Economy Minister Sergio Massa has long been nicknamed “ventajita,” a word perhaps best translated into English as “petty advantage” – recent developments would seem to be giving a new twist to this word since his advantages now look not so much petty as short-lived. If that portion of the year 2022 which Massa was called upon to cover generally smiled on the super-minister as he raked in his patented invention of “soy dollars” for Central Bank reserves, edged inflation down a notch and kept the International Monetary Fund at bay, this year of 2023 has thus far brought in little other than bad news while taking a distinct turn for the worse in recent days.
When January inflation clocked in at six percent on Saint Valentine’s Day (a date of massacre as well as romance), this editorial space recalled the Book of the Apocalypse’s identification of 666 as the “number of the beast,” linking this to the six-year prison sentence for corruption handed out to Vice-President Cristina Fernández de Kirchner in the preceding month of December and concluding by asking when would the apocalyptic number of six strike again to complete 666 after surfacing on both the economic and judicial fronts. The answer to that question came last Tuesday when INDEC announced February inflation to be 6.6 percent, thus repeating that beastly number as if to underline the point.
In an interview published in the January 14 edition of this newspaper, Massa had boldly forecast that the month of April now only a fortnight away would see an inflation of “three-point-something” – that level now being doubled in the shortest month of the year with annual inflation moving into three digits makes the super-minister’s ‘guestimate’ look like a ludicrous outburst of wishful thinking. But February inflation was far from being his only setback in a week commencing with a global run on banks starting on the Pacific coast (Silicon Valley Bank) to cross the Atlantic (Credit Suisse) – moreover the lumbar hernia conveniently side-lining President Alberto Fernández on the day the disastrous inflation figures emerged leaves Massa holding that baby and all the others with neither half of the Frente de Todos presidential ticket in circulation, an accumulation of political power and responsibility in inverse proportion to his chances of clinching this year’s presidential candidacy, given such an adverse context.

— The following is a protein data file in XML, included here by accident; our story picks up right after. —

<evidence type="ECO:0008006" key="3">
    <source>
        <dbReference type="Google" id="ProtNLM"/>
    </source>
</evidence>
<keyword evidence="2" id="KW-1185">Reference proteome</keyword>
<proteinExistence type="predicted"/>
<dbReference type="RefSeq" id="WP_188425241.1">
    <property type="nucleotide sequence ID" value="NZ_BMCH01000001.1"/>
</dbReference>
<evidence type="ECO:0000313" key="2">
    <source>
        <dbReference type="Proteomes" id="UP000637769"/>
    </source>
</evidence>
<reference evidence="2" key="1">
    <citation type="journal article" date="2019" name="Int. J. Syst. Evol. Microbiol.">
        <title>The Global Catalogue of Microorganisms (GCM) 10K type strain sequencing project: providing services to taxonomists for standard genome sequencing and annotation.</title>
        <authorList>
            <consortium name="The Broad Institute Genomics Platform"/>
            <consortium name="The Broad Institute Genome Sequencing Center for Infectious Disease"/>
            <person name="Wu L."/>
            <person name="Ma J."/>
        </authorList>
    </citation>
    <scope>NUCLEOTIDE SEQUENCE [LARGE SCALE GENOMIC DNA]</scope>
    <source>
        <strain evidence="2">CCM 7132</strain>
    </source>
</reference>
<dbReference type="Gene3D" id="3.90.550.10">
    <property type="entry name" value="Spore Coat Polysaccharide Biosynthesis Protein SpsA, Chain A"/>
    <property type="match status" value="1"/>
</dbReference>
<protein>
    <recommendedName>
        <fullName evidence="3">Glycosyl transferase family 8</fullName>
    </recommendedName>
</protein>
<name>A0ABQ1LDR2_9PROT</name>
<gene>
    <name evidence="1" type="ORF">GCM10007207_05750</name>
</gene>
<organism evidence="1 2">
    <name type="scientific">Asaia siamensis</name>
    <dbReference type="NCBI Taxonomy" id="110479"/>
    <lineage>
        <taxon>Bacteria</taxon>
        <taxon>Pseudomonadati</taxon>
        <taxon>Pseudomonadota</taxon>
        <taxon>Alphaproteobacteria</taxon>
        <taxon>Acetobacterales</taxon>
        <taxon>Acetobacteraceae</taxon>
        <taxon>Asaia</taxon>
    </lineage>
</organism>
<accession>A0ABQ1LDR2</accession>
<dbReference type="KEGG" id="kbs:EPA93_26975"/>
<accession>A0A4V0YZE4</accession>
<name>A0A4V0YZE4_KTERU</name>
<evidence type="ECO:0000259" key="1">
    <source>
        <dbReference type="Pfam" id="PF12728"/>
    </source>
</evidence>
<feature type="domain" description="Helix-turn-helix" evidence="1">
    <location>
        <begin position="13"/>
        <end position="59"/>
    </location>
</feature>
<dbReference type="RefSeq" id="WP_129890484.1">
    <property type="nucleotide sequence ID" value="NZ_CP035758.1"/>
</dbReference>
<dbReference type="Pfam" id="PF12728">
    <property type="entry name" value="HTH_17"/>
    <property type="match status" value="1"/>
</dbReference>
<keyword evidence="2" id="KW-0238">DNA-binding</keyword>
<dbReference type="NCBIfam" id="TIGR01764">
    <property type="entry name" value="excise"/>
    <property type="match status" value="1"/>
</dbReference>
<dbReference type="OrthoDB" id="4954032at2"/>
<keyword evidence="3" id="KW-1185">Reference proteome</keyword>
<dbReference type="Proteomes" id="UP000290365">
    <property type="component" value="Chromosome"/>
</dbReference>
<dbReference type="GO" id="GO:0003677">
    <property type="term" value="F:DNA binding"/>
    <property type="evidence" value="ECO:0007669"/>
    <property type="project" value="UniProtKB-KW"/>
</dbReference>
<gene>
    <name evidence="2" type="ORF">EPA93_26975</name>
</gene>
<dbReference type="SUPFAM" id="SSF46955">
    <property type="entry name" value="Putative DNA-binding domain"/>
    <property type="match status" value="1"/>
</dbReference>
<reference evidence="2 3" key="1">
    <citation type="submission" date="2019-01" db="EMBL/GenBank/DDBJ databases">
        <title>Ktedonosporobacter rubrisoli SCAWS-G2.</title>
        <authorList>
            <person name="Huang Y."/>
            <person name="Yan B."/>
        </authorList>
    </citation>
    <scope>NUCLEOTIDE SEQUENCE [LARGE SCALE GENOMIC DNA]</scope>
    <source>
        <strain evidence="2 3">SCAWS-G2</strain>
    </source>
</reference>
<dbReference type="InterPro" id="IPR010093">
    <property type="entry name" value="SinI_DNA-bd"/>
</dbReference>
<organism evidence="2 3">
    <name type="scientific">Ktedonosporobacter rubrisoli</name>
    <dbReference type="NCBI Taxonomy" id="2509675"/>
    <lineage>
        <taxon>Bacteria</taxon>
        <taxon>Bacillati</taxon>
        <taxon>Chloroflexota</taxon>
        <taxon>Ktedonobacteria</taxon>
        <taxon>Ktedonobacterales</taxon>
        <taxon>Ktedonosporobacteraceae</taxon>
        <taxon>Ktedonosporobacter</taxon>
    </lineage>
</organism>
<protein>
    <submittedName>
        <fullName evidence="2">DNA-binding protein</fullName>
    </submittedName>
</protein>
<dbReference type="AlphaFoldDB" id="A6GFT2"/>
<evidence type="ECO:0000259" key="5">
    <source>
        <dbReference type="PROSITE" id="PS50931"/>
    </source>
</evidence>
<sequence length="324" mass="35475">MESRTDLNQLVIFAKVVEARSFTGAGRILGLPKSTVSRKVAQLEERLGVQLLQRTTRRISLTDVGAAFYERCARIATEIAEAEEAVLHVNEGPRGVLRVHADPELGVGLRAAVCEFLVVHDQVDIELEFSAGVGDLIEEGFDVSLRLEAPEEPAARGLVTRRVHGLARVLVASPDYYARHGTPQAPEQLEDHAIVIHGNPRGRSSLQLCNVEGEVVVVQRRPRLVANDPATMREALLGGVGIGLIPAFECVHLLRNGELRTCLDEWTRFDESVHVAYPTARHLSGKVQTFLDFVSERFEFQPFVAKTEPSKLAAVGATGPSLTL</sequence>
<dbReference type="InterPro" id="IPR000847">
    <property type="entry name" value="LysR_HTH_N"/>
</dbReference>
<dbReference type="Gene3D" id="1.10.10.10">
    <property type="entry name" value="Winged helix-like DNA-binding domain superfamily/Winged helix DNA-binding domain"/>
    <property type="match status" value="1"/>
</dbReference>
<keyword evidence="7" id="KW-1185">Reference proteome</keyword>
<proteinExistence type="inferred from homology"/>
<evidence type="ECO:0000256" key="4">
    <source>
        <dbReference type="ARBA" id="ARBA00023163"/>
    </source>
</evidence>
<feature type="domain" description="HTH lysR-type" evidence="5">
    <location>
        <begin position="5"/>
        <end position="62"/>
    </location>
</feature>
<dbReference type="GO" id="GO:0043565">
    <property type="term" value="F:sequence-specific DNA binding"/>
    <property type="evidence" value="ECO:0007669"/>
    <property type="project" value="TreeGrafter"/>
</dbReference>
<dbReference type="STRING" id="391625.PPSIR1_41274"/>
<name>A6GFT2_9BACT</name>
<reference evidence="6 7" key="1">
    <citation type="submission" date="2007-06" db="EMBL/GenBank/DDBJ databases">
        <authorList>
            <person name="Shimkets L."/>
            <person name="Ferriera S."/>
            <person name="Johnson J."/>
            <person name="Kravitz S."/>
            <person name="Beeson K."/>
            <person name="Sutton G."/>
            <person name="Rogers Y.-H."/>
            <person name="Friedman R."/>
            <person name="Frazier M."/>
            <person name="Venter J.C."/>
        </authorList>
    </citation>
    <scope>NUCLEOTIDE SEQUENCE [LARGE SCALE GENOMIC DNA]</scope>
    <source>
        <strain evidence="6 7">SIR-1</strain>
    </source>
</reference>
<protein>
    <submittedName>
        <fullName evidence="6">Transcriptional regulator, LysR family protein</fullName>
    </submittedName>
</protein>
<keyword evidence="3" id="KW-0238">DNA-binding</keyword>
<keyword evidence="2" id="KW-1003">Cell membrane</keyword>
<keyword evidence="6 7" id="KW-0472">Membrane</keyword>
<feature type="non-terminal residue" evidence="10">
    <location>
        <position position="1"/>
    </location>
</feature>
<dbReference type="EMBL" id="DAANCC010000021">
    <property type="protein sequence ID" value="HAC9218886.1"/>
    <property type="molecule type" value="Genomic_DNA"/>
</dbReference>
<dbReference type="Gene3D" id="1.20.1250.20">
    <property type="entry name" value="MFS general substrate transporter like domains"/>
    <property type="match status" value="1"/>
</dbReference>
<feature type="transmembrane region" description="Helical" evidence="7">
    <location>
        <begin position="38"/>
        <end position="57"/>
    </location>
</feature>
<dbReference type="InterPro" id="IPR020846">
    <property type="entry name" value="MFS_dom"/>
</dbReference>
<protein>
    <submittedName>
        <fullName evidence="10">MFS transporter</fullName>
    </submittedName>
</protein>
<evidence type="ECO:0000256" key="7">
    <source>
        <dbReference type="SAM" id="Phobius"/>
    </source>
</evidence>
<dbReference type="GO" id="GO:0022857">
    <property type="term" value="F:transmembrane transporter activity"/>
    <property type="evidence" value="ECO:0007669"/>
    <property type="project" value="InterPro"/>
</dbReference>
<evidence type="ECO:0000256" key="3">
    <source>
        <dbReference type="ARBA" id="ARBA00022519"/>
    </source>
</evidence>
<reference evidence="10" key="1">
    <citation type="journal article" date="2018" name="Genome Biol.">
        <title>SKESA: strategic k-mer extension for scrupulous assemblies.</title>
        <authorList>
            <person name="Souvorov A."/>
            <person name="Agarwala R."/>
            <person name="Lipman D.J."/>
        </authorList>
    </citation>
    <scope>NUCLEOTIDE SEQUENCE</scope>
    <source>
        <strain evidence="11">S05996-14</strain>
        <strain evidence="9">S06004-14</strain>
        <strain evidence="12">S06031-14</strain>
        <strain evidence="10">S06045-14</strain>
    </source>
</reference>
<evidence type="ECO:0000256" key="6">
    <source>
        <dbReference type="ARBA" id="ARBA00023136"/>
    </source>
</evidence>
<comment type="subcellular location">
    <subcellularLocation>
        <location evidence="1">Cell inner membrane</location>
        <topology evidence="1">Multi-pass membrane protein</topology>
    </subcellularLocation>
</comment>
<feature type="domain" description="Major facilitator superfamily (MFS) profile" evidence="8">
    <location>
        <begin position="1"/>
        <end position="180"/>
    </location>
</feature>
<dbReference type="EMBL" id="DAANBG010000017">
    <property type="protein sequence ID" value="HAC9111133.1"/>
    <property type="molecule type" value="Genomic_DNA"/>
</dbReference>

Inflation has started this year on an upward curve in its first two months with every indication of continuing this month (which traditionally posts cost-of-living figures above the average) and no guarantee of the damage being confined to its first quarter. The persistent drought (with this torrid week’s rash of power cuts as one of its most immediate effects) is drying up future Central Bank reserves from grain exports to an alarming degree while this week’s global financial scare has made any chance of borrowing abroad more remote than ever – a country risk which had dipped to 1,700 points in mid-January hit 2,400 points in midweek. This lack of any alternatives will make the printing of money inevitable quite apart from probable pressures from the Kirchnerite wing of the ruling coalition for a “Plan Platita” spike in public spending to buy back votes in this year’s elections.
The outside world has both frowned and smiled on the Alberto Fernández presidency by giving him one excuse after the other for underperforming with the coronavirus pandemic, the Ukraine war and now this global banking crisis. Evidently this line stumbles on the fact that all countries around the world currently face the fallout but in South America (always excluding Venezuela), only Chile and Colombia risk double-digit inflation this year as things now stand, never mind the three digits now confirmed for Argentina – nobody could seriously argue that Silicon Valley Bank’s collapse on Monday was responsible for the previous month’s inflation announced the next day. Yet nor should the potential damage from the international financial panic be underestimated or dismissed as a feeble excuse – with the possible exception of Turkey, Argentina is the most vulnerable of all G20 countries. It has long been said that Argentina’s problem is liquidity more than solvency – now the whole world is waking up to that fact with the digitally accelerated run on banks in recent days.
With these uphill challenges lying ahead, Massa’s next display of “petty advantage” might well be to bail out of a floundering government, making a winter exit like Martín Guzmán last year or perhaps even earlier.